The course has a modular structure, whereby students take a total of twelve course units at the rate of four per year. Some course units are compulsory while others are elective thereby offering flexibility and choice. 

You will be taught through a combination of lectures, large and small seminar groups and occasionally in one-to-one tutorials. Outside classes you will undertake group projects and wide-ranging but guided independent study. Private study and preparation are essential parts of every course, and you will have access to many online resources and the University’s comprehensive e-learning facility, Moodle, which provides a wide range of supporting materials. A Personal Tutor will guide and support throughout your degree and you will be supervised by a member of staff when preparing your second-year independent research essay and your final-year dissertation.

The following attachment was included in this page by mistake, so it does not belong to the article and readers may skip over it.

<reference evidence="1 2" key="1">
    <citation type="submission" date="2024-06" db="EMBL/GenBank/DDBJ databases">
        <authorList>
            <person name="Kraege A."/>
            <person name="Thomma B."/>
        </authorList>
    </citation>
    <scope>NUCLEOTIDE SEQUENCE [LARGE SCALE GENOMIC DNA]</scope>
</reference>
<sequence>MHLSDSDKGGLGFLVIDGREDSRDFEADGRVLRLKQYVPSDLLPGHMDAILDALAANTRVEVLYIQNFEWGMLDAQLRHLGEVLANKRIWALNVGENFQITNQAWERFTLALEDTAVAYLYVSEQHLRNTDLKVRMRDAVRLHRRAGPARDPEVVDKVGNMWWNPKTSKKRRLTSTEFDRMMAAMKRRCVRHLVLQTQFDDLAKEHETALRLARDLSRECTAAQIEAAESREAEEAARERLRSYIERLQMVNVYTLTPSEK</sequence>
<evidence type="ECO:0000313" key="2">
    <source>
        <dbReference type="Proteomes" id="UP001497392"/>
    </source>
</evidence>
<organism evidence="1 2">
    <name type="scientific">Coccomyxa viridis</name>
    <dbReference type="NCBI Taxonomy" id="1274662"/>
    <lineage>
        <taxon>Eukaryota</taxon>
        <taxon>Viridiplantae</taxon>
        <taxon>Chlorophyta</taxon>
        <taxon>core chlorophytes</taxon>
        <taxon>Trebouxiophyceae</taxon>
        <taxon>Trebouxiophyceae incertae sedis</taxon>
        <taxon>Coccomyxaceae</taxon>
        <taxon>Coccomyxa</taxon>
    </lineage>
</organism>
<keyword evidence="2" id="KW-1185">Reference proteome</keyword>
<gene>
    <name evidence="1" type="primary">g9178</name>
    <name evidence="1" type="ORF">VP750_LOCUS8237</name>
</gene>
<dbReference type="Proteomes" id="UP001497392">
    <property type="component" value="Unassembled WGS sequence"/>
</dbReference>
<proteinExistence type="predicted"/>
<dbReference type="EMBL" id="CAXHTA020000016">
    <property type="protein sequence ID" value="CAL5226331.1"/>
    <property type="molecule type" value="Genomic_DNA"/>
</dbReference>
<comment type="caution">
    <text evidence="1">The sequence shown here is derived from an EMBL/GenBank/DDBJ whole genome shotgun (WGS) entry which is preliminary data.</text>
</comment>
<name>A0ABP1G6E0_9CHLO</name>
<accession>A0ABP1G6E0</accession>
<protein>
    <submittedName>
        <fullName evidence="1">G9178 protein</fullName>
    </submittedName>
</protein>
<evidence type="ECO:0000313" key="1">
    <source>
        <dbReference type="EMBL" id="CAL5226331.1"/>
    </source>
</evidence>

We use a variety of assessment methods, including long and short essays, formal examinations at the end of each year, online tests and exercises, presentations, commentaries and portfolios of creative work.

A Levels: AAB-ABB

Required subjects:

  • A Level B in an essay-based subject
  • At least five GCSEs at grade A*-C or 9-4 including English and Mathematics.

Where an applicant is taking the EPQ alongside A-levels, the EPQ will be taken into consideration and result in lower A-level grades being required. For students who are from backgrounds or personal circumstances that mean they are generally less likely to go to university, you may be eligible for an alternative lower offer. Follow the link to learn more about our contextual offers.

T-levels

We accept T-levels for admission to our undergraduate courses, with the following grades regarded as equivalent to our standard A-level requirements:

  • AAA* – Distinction (A* on the core and distinction in the occupational specialism)
  • AAA – Distinction
  • BBB – Merit
  • CCC – Pass (C or above on the core)
  • DDD – Pass (D or E on the core)

Where a course specifies subject-specific requirements at A-level, T-level applicants are likely to be asked to offer this A-level alongside their T-level studies.

English language requirements

All teaching at Royal Holloway (apart from some language courses) is in English. You will therefore need to have good enough written and spoken English to cope with your studies right from the start of your course.

The scores we require